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Translating sustainability: the role of the retail store

Lehner, Matthias LU (2015) In International Journal of Retail & Distribution Management
Abstract
Purpose: Retailers are facing pressure to promote sustainable consumption. Building on literature about the role of retailers as “translators” of the sustainability discourse, this article studies how retailers cope with this pressure.



Design/methodology/approach: This study focuses on the Swedish retail sector. In twenty-two interviews with retail representatives and thirteen store observations it explores the way food retailers approach sustainable consumption, particularly focussing on the role retail stores receive in operationalizing sustainable consumption.



Findings: The retail store is identified as important organizational layer within retailers to operationalize sustainable consumption.... (More)
Purpose: Retailers are facing pressure to promote sustainable consumption. Building on literature about the role of retailers as “translators” of the sustainability discourse, this article studies how retailers cope with this pressure.



Design/methodology/approach: This study focuses on the Swedish retail sector. In twenty-two interviews with retail representatives and thirteen store observations it explores the way food retailers approach sustainable consumption, particularly focussing on the role retail stores receive in operationalizing sustainable consumption.



Findings: The retail store is identified as important organizational layer within retailers to operationalize sustainable consumption. However, retailers do not acknowledge this potential sufficiently. An idealised model of multi-layered sensemaking to successfully promote sustainable consumption is presented.



Research limitations/implications: The study results only cover a small part of the entire retail organisation and only provide a snapshot in time of their working. Future research should study how the internal process of translating sustainability to the market develops over time and how it is connected to different parts of the retail organisation (e.g. marketing, HR). More research is also necessary to specify the division of responsibilities between HQs and stores.



Practical implications: This article proposes a divide of responsibilities between headquarters and the individual store to better deal with societal pressures and market demand.



Originality/value: The results of this study add depth to the theoretical notions of ‘translation’ and ‘sensemaking’ in retailers’ efforts to promote sustainable consumption. A model for how this process works is provided. (Less)
Please use this url to cite or link to this publication:
author
organization
publishing date
type
Contribution to journal
publication status
in press
subject
keywords
Sustainable consumption, Sensemaking, Retail store
in
International Journal of Retail & Distribution Management
publisher
Emerald Group Publishing Limited
ISSN
0959-0552
language
English
LU publication?
yes
id
ee6cc52a-10d8-4dc8-be68-996cf4899f73 (old id 5141957)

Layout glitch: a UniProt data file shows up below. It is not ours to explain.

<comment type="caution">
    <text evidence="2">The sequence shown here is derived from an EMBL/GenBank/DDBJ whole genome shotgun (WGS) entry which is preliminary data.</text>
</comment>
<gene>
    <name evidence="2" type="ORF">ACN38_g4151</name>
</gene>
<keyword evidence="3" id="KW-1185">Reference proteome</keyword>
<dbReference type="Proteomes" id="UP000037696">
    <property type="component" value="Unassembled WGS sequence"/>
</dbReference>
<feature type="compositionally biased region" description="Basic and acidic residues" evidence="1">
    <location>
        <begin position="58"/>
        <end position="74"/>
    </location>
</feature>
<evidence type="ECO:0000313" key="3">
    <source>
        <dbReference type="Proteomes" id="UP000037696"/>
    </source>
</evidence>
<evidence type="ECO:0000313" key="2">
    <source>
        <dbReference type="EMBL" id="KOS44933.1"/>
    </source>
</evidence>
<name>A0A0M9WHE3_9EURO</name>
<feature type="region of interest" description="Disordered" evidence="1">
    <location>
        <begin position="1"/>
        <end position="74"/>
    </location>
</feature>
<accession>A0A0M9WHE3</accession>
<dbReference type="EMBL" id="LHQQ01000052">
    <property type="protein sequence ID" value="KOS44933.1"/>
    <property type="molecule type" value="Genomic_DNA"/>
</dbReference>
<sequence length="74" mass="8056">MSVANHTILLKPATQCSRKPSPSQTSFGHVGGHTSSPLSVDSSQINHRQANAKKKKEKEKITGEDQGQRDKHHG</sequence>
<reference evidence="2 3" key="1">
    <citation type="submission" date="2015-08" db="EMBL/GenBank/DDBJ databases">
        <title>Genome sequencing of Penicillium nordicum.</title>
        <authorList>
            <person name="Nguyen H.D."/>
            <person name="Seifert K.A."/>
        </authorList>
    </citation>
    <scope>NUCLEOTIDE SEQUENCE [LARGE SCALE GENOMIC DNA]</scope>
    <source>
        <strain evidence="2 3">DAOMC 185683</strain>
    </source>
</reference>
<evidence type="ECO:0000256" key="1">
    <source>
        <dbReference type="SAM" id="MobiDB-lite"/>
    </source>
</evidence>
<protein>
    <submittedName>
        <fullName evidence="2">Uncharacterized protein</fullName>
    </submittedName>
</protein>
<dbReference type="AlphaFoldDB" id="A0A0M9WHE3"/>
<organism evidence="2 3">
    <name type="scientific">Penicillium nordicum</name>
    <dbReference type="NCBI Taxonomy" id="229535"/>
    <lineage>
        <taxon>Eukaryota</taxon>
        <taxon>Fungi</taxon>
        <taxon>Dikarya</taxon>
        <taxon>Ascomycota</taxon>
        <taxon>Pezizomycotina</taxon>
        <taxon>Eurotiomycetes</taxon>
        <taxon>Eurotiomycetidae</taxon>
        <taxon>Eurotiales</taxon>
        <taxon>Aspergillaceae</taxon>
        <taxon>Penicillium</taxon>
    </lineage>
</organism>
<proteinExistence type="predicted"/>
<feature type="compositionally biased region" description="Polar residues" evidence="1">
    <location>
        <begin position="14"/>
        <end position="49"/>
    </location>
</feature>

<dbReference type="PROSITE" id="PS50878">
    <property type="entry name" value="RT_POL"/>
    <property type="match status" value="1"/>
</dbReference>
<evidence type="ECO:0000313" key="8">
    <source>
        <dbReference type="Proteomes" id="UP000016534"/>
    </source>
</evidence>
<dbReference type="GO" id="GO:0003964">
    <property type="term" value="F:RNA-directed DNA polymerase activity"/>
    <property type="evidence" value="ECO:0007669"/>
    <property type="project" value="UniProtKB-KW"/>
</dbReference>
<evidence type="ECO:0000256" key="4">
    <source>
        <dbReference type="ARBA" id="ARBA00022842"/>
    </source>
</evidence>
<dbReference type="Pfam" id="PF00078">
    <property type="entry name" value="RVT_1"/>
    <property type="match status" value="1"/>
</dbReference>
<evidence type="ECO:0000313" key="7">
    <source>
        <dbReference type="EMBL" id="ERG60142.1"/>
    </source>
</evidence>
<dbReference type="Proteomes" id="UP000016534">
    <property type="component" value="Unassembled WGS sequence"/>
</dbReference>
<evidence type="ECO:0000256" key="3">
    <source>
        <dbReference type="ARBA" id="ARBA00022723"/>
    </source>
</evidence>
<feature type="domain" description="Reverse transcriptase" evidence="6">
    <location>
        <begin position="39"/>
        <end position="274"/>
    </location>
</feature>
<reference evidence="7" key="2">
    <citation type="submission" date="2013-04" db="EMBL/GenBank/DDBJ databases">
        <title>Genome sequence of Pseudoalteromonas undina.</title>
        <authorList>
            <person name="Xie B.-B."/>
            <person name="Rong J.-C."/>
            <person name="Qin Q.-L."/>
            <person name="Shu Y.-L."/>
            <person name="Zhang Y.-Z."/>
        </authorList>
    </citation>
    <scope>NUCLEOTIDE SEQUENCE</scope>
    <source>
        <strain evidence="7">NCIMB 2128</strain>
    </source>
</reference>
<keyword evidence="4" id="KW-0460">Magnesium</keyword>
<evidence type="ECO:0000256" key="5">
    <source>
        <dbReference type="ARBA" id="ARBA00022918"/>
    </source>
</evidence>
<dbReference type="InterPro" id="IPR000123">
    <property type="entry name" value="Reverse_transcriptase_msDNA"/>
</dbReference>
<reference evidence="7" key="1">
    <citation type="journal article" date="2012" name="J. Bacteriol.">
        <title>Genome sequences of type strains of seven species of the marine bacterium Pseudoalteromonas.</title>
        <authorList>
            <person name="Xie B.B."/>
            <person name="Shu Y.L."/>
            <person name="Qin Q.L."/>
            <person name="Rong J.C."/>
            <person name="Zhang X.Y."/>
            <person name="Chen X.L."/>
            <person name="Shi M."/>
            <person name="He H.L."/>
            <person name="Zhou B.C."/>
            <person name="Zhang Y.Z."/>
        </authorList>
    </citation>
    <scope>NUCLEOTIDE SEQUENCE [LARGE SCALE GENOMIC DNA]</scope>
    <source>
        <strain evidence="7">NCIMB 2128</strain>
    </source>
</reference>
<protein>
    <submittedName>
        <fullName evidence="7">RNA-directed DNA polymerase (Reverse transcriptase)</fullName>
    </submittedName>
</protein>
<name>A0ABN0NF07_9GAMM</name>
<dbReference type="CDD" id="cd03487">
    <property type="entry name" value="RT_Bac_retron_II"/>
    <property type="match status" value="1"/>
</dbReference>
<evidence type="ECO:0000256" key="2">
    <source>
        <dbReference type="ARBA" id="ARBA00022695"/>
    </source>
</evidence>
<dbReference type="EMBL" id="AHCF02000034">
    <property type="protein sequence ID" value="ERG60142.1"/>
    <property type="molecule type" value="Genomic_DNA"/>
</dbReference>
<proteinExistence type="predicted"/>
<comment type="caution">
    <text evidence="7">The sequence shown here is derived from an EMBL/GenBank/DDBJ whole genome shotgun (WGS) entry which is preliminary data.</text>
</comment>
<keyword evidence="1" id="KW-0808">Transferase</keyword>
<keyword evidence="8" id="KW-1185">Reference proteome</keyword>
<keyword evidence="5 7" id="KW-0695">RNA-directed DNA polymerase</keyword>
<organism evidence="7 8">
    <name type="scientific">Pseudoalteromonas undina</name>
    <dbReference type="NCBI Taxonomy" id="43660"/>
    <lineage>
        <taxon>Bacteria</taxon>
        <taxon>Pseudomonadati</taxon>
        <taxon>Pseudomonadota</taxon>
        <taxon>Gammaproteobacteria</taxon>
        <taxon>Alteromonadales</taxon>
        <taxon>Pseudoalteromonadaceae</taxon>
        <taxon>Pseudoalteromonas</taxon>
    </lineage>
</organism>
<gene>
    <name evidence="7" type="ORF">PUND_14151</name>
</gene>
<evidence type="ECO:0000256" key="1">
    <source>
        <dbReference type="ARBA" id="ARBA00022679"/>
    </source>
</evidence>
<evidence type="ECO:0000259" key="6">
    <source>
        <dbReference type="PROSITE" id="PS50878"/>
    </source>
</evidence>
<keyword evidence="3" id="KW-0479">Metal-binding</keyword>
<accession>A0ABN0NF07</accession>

date added to LUP
2015-02-27 11:40:44
date last changed
2016-04-16 06:59:34
@misc{ee6cc52a-10d8-4dc8-be68-996cf4899f73,
  abstract     = {Purpose: Retailers are facing pressure to promote sustainable consumption. Building on literature about the role of retailers as “translators” of the sustainability discourse, this article studies how retailers cope with this pressure.<br/><br>
<br/><br>
Design/methodology/approach: This study focuses on the Swedish retail sector. In twenty-two interviews with retail representatives and thirteen store observations it explores the way food retailers approach sustainable consumption, particularly focussing on the role retail stores receive in operationalizing sustainable consumption.<br/><br>
<br/><br>
Findings: The retail store is identified as important organizational layer within retailers to operationalize sustainable consumption. However, retailers do not acknowledge this potential sufficiently. An idealised model of multi-layered sensemaking to successfully promote sustainable consumption is presented.<br/><br>
<br/><br>
Research limitations/implications: The study results only cover a small part of the entire retail organisation and only provide a snapshot in time of their working. Future research should study how the internal process of translating sustainability to the market develops over time and how it is connected to different parts of the retail organisation (e.g. marketing, HR). More research is also necessary to specify the division of responsibilities between HQs and stores.<br/><br>
<br/><br>
Practical implications: This article proposes a divide of responsibilities between headquarters and the individual store to better deal with societal pressures and market demand.<br/><br>
<br/><br>
Originality/value: The results of this study add depth to the theoretical notions of ‘translation’ and ‘sensemaking’ in retailers’ efforts to promote sustainable consumption. A model for how this process works is provided.},
  author       = {Lehner, Matthias},
  issn         = {0959-0552},
  keyword      = {Sustainable consumption,Sensemaking,Retail store},
  language     = {eng},
  publisher    = {ARRAY(0x9efe3d8)},
  series       = {International Journal of Retail & Distribution Management},
  title        = {Translating sustainability: the role of the retail store},
  year         = {2015},
}